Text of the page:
Durante el MicroSalón Madrid 2022 tuvimos la oportunidad de charlar con el invitado especial de la AEC, el director de fotografía Erik Messerschmidt ASC.
Os ofrecemos la conversación que mantuvo con Julio Gómez (al que hemos cortado porque no le pusimos micro) sobre sus trabajos con David Fincher (“Mank“, “Mindhunter“) y también trabajaos recientes en colaboración con Dana Gonzáles, como “Fargo” o “Legión“.
Entrevista filmada y montada por Juan Esparza Cevallos para Camera & Light.
Follow the fourth season of Michael Fassbender’s journey to compete at the world’s ultimate motorsport event in this weekly YouTube series.
Starting at minute 2:14, there is a three-minute clip of Fassbender shooting car process scenes for The Killer with Fincher and his team on Sound Stage 2 at Triscenic Production Services. Andrew Kevin Walker, the screenwriter of the film, is also visiting.
The actor discusses working on the film during the off-season of his other passion, car racing:
I had the great privilege and honor of working with David Fincher on The Killer. I have the lead role in his film. To have a small window of opportunity to go to work and then to be able to work with one of the best filmmakers out there was just a dream come true.
It felt really good to go back to work. The film that I’ve done before was just before lockdown. But that was 2019, so I was definitely ready to go back to work.
With somebody of David’s caliber, it was a very special opportunity for me: quite a few locations over a five-month period.
What was interesting for me was taking the experience from what we’re doing on track and bringing it on set, especially with somebody like David who films very precisely and everything is dealing in fractions in terms of how you deliver things and movement and exactly how the frame is occupied.
You have to step on and deliver in a period of time. And David is looking for perfection and to do that within a take, however long that take is. It might be 40 seconds. It might be six minutes long, but within that time frame, you’re looking to do everything exactly as it should be.
You’ve taken on board all the notes and there’s plenty of them to digest, but in the moment when you’re trying to deliver those notes, you’re not thinking at all.
It was a real honor. I felt like I learned a lot from him. It was a full-on shoot, very long hours sometimes six-day weeks. So there was literally not enough time for me to get into car and do any training whatsoever.
So we wrapped up the film in L.A., end of March, and I got directly on a flight the next day and then came straight to the track.
Starting her career producing commercials Lisa Beroud transitioned to James Cameron‘s famous VFX house Digital Domain, where she worked on titles including TRON: Legacy, Oblivion, Her, 47 Ronin, and a multitude of David Fincher projects including Zodiac, The Curious Case of Benjamin Button, The Girl with the Dragon Tattoo, and Gone Girl. Since leaving DD, she has been a VFX producer of hits such as Black Panther, Terminator: Dark Fate, and Sonic the Hedgehog 2.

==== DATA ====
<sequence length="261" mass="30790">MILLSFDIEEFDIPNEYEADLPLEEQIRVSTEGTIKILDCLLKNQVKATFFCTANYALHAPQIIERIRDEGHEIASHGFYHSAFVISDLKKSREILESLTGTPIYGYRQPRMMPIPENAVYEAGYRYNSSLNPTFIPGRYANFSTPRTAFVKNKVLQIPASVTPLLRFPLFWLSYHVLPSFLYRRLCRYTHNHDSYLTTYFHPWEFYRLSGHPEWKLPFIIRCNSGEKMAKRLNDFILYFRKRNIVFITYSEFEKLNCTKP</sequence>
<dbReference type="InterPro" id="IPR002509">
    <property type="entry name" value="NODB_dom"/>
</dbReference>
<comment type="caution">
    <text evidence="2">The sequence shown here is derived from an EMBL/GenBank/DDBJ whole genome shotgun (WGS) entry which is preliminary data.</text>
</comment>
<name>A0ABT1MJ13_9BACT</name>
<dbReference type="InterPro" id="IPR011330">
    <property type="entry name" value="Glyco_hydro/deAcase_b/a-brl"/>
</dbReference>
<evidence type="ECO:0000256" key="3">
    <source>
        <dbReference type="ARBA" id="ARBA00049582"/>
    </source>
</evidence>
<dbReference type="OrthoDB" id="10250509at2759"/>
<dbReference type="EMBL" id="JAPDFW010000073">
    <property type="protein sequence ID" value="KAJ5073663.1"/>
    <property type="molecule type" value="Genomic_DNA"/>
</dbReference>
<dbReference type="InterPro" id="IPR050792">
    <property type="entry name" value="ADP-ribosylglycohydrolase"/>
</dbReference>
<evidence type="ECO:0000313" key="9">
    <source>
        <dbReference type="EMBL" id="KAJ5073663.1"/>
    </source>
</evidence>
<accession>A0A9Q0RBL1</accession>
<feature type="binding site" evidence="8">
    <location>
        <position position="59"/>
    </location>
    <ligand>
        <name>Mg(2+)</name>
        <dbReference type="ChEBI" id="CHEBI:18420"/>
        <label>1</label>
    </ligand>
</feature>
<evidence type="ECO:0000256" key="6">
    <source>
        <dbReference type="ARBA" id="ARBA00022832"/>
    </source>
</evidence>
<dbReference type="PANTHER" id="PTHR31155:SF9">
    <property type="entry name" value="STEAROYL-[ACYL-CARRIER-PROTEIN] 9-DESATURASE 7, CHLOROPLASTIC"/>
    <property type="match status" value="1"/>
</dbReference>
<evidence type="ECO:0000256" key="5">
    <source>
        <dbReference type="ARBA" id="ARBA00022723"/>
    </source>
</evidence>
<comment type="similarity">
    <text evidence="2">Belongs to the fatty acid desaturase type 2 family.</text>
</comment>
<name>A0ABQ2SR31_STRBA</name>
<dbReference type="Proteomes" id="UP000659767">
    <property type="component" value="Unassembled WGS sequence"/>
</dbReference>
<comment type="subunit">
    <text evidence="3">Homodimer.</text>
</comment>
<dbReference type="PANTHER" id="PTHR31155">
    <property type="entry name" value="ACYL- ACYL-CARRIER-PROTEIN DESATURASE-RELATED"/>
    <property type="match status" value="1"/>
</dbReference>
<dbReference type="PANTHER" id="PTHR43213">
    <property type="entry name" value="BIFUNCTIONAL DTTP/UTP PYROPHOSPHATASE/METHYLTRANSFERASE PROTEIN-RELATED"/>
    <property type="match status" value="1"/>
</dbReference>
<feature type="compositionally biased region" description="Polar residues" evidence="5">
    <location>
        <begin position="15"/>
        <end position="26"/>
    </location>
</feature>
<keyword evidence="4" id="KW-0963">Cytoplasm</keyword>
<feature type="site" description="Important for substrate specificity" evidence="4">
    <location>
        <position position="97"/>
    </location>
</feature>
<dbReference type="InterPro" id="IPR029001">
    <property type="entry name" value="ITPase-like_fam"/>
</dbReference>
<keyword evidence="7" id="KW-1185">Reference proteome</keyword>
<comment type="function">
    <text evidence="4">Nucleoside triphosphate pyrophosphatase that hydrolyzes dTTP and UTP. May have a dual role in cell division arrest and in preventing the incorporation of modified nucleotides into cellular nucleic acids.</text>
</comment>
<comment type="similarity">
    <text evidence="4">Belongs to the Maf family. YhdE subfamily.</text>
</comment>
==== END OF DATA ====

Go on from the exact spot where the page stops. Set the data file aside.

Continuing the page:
Some bodies are more than meet the eye, as seen in the “The Autopsy” installment of Guillermo del Toro’s Cabinet of Curiosities. Based on Michael Shea‘s short story of the same name, the episode sees a coroner brought in to do the autopsies of several miners who died when one of them set off an explosion with a mysterious object, only to learn of the surprising truth behind him.
F. Murray Abraham and Luke Roberts lead the cast of “The Autopsy“, which hails from The Empty Man writer-director David Prior. Primarily set in an isolated location, the episode is a chilling game of mental chess as Abraham’s Dr. Carl Winters grapples with the revelation of why the miners died, and how he may be next.
In anticipation of its premiere, Screen Rantspoke exclusively with director David Prior to discuss Guillermo del Toro’s Cabinet of Curiosities, his installment “The Autopsy,” his and del Toro’s shared love of reading, The Empty Man‘s mishandled release, and more.
Cinema is often referred to as painting with light — but it could be said that David Fincher’s movies paint with darkness. Beginning with Alien 3, and moving on through Se7en, Fight Club, Zodiac, Mank, and the TV series Mindhunter, the acclaimed director has made use of low-key lighting and anemic palettes to explore the darker recesses of the human mind.
Now, Fincher has taken his characteristic chiaroscuro to “Bad Travelling,” a grisly maritime adventure involving a dishonest, paranoid crew — and a giant crustacean lurking below decks. The Love, Death & Robots episode marks Fincher’s first completely computer-animated short film, as well as his first directorial contribution to the Netflix anthology series he executive produces alongside fellow director Tim Miller.